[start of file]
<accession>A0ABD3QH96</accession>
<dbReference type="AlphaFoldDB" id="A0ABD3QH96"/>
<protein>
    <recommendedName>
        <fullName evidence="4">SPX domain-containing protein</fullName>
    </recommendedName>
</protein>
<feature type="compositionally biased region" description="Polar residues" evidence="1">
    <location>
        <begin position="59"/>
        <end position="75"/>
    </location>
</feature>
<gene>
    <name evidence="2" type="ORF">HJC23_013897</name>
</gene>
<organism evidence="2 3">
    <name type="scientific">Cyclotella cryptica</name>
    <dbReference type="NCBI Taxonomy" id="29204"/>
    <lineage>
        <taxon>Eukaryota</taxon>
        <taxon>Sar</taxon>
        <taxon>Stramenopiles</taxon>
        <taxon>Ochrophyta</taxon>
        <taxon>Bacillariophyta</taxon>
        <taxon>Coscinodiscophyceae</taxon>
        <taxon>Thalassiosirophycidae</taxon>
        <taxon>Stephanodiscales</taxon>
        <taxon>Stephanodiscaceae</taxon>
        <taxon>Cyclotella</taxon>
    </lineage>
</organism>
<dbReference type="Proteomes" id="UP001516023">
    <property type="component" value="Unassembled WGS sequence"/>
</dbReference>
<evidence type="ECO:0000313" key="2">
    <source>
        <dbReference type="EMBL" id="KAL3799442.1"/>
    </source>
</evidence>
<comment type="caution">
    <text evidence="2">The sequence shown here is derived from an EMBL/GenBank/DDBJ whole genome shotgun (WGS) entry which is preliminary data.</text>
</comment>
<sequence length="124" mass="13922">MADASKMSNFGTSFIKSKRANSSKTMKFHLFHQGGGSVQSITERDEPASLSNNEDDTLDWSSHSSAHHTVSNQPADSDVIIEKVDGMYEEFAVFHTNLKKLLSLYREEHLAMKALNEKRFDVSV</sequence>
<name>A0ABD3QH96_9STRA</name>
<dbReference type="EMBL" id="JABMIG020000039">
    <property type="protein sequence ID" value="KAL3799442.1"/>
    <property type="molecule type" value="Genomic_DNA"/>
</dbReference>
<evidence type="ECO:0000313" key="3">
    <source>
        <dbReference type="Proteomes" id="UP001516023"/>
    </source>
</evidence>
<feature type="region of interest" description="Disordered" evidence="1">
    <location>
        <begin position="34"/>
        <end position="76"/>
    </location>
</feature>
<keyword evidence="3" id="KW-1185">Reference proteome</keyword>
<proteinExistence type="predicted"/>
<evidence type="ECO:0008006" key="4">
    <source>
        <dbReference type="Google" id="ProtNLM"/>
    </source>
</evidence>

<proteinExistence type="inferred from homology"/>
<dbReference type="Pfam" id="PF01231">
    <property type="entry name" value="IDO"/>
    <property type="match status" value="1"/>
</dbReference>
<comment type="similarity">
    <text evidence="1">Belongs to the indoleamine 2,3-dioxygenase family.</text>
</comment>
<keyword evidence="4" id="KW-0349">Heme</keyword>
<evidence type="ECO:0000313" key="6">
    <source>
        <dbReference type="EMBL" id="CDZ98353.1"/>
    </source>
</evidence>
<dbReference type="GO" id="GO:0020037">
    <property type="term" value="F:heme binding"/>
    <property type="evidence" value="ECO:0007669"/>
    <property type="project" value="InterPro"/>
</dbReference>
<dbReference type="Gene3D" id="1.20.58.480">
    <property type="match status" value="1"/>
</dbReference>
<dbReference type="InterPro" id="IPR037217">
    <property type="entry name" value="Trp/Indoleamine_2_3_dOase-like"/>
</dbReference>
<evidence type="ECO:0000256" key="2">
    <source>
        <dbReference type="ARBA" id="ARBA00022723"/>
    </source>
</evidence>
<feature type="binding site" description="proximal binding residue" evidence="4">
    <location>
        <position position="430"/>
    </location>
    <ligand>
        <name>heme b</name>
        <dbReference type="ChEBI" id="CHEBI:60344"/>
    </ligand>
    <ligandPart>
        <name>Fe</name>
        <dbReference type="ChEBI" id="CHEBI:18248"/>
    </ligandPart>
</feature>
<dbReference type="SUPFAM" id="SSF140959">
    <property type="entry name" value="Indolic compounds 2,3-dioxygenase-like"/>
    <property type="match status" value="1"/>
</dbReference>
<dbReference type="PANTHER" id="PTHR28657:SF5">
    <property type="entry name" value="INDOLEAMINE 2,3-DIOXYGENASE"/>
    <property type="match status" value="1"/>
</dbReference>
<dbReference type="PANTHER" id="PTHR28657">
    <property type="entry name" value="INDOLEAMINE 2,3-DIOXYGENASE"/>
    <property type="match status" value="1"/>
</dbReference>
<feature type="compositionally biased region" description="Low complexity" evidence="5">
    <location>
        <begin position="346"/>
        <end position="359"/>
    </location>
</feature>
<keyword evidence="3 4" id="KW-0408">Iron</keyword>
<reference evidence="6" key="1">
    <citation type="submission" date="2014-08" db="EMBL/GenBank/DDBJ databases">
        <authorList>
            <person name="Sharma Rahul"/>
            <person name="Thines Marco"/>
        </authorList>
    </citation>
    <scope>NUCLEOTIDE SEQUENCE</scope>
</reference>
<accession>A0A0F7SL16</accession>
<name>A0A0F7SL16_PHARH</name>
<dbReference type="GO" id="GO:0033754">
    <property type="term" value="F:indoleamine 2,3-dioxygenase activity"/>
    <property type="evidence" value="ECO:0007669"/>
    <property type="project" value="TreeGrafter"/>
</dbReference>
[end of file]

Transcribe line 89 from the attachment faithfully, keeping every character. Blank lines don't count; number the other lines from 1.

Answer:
</dbReference>